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Page 2 ■ Thursday, April 12, 2012


BAKKEN BREAKOUT WEEKLY N.D. growth continues

By JESSICA HOLDMAN Bismarck Tribune


Brian Kroshus Editor

Cathryn Sprynczynatyk

Reporter Lauren Donovan

Advertising Manager Kristin Wilson

Classifi ed Manager Lisa Weisz

Sales and Marketing Lauren Meiers

Production Manager Veronica Selway

Layout Design Jean Bertsch

For advertising

opportunities, please call 701-250-8234 or 866-476-5348.

Bismarck was 41st, up 2,100 people, or 1.9 percent since the last census. “It has been projected that we would

In the 50 fastest growing metro areas,

be growing,” Bismarck Mayor John War- ford said. “The important concept with this marked growth is that we grow in a good way and that we maintain our quality of life.” Several North Dakota counties and

Percent increase in

population since last census

metro areas have some of the highest percentage growth in the nation as of July 1, 2011. The growth fi gures are an update from the last census. Williston was the fastest growing mi-

Metro area

(urban cluster of 50,000 or more)

cro area nationally, up 8.8 percent. Dick- inson was fourth with 4 percent growth and Minot was eighth with 3.6 percent growth. Micro areas are defi ned as areas containing at least one urban cluster of 10,000 but less than 50,000. How to respond to this growth is the


top priority in Bismarck’s new strategic plan, Bismarck City Administrator Bill Wocken said. There will be more plat- ting, zoning and annexations to the city. “We know that we’re growing and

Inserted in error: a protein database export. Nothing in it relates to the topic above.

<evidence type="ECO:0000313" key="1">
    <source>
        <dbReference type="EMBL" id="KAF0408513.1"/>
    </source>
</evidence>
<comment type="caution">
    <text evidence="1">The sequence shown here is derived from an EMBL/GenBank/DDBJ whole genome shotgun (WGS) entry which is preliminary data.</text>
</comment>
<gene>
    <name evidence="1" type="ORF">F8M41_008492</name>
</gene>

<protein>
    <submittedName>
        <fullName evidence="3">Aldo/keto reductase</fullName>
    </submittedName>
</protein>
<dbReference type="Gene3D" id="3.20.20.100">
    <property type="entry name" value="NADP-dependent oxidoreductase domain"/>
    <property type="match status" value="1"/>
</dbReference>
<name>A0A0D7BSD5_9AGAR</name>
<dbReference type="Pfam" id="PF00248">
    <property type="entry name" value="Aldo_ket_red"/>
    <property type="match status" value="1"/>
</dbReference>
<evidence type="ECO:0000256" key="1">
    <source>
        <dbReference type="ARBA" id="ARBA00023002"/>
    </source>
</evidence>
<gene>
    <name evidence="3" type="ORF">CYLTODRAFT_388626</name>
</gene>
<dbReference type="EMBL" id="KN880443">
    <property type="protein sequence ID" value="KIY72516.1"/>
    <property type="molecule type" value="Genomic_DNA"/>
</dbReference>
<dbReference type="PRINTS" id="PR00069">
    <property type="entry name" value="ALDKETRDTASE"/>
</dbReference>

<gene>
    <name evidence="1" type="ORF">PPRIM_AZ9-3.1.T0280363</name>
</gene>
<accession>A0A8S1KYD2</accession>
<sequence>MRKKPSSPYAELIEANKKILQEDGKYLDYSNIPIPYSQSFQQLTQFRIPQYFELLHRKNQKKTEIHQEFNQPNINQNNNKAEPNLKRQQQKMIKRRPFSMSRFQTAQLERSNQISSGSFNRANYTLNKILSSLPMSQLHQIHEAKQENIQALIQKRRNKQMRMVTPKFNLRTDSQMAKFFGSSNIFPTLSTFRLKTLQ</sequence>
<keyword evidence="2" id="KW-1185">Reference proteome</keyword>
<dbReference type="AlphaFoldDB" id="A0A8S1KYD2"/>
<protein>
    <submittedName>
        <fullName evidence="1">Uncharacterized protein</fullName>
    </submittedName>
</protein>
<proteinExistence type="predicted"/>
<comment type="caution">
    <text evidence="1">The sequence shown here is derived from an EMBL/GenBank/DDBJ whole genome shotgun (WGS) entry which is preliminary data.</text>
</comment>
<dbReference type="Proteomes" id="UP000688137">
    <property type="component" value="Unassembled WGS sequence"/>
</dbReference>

we’re doing everything we can to keep up with the growth pressures,” he said. Wocken said Bismarck has seen steady

PO Box 5516

Bismarck, ND 58506-5516 701-223-2500 Bakken Weekly is produced

by the Bismarck Tribune and distributed throughout the Williston Basin.

growth for the past 30 to 40 years. He credits the low unemployment rate, good standard of living, desirable schools and the energy boom. “Our economy is going up and people

want to be here,” Wocken said. The statewide annual average labor

force mirrored the growth in popula- tion, increasing by 7,216 between 2010 and 2011, according to Michael Ziesch of Job Service North Dakota Labor Market Information Center. “It is a very dynamic time in Bismarck and Mandan for growth,” Bismarck-

1.3% Bismarck Fargo

Mandan Chamber of Commerce Presi- dent Kelvin Hullet said. “It’s creating op- portunities for businesses to come into our community but it’s also bringing a series of challenges.” The main challenge is the limited

number of homes on the market right now, Hullet said. Towns in the West have hit their limits on what they are able to accommodate and there is a movement back into the Bismarck-Mandan area. Hullet said most of the growth is set to happen in the northeast side of Bismarck and northwest side of Mandan. Three to 5 percent total growth is expected over the next fi ve years. Williams County was third in nation-

Minot Dickinson Williston

containing one urban cluster of 50,000 or more. Fargo’s growth percentage was slightly less than Bismarck’s at 1.3 per- cent. North Dakota’s total population grew an estimated 1.7 percent to a total of 683,932. “The increase in our population isn’t

a surprise considering how our state’s economy and workforce has grown,” Rod Backman, chairman of the North Dakota Census Committee, said in a release. Backman said some cities may have

al growth at 8.8 percent, Stark County was 20th at 4 percent growth and Ward County was 25th at 3.9 percent. Metro areas are defi ned as an area

Micro area

(urban cluster of 10,000 but less than 50,000)

3.6% 4% 8.8%

more people than what the census num- bers show, but they’re living in North Dakota temporarily and aren’t counted as residents. (Reach Jessica Holdman at 701-250- 8261 or jessica.holdman@bismarcktri-


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